Dear Corruption Watch: In May, the deputy minister for constitutional development announced that an information regulator would soon be appointed in terms of the Protection of Personal Information Act.
What is the role of the information regulator? How does the appointment process work? Would there be recourse for interested parties if unsuitable candidates were to be selected?
Dear Privacy Proponent
The establishment and appointment of the information regulator is significant. The regulator will play a central role in protecting your personal information. In order to understand the nature of the regulator, it is necessary to know the basic features of the Protection of Personal Information Act.
The purpose of the act is in its name – it safeguards against the unlawful collection, retention, dissemination and use of personal information. In doing so, it protects and promotes the constitutional right to privacy.
However, the act recognises that the right to privacy must be balanced with other important rights and interests. Our constitution values openness and affords individuals the right of access to information. In addition, economic and social progress requires that unnecessary impediments to the free flow of information (including personal information) be removed.
To achieve this balance, the act sets out requirements for the processing of personal information. It also establishes the office of the information regulator, whose powers, functions and duties include:
- Monitoring and enforcing compliance of public and private bodies with the act;
- Researching and monitoring developments in information processing and computer technology to minimise adverse effects on the protection of personal information;
- Examining any proposed legislation or government policy that the regulator considers may affect the protection of personal information;
- Informing parliament when there is a need for legislative, administrative or other action to better protect the personal information of particular persons or groups; and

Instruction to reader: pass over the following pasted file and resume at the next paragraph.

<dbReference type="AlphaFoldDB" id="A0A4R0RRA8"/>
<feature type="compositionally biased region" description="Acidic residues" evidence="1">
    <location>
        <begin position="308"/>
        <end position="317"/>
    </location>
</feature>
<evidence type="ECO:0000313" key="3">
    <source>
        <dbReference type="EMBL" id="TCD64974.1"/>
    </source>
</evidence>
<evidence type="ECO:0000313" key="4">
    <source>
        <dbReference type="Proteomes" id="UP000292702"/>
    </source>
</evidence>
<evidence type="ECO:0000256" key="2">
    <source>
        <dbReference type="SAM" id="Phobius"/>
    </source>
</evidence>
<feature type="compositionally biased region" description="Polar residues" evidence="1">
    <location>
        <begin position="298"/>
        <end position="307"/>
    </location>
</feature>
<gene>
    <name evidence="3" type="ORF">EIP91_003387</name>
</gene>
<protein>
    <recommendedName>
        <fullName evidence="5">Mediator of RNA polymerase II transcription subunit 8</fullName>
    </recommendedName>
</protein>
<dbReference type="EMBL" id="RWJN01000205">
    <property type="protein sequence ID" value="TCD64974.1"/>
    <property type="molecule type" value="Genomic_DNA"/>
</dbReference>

- Receiving and investigating complaints about violations of the protection of personal information of individuals.
In addition, the regulator will hear internal appeals under the Promotion of Access to Information Act. This is intended to ensure swift access to information and to justice by avoiding lengthy (and costly) litigation.
To effectively fulfil these functions, the regulator must act independently and be free from any political interference.
The legislation attempts to secure the institution’s independence in a number of ways. For example, the act requires that all political parties in Parliament be involved in the appointment of members to the regulator.
The appointment process is as follows: a multi-party committee of the National Assembly is required to nominate persons who are eligible for appointment as members of the regulator.
Thereafter, the National Assembly must approve the nominations with a majority vote. The president will appoint members on the basis of the assembly’s recommendation.
While the act does not explicitly provide for public participation in the appointment process, the nominations and recommendation made by the committee and parliament should be accessible to the public. As a consequence, these decisions are subject to scrutiny and debate.
Further, the regulator’s chairman and four members may not be members of Parliament, office-bearers in a political party or public servants. And they must have the appropriate qualifications, expertise and experience for the position.
The appointment of any person who does not satisfy these criteria would be unlawful. As such, it would be subject to challenge by members of the public.
Do you suspect corruption? Write to the Corruption Watch experts at email@example.com. Please mark your letter ‘Dear Corruption Watch’.
• This article was first published in Sunday Times: Business Times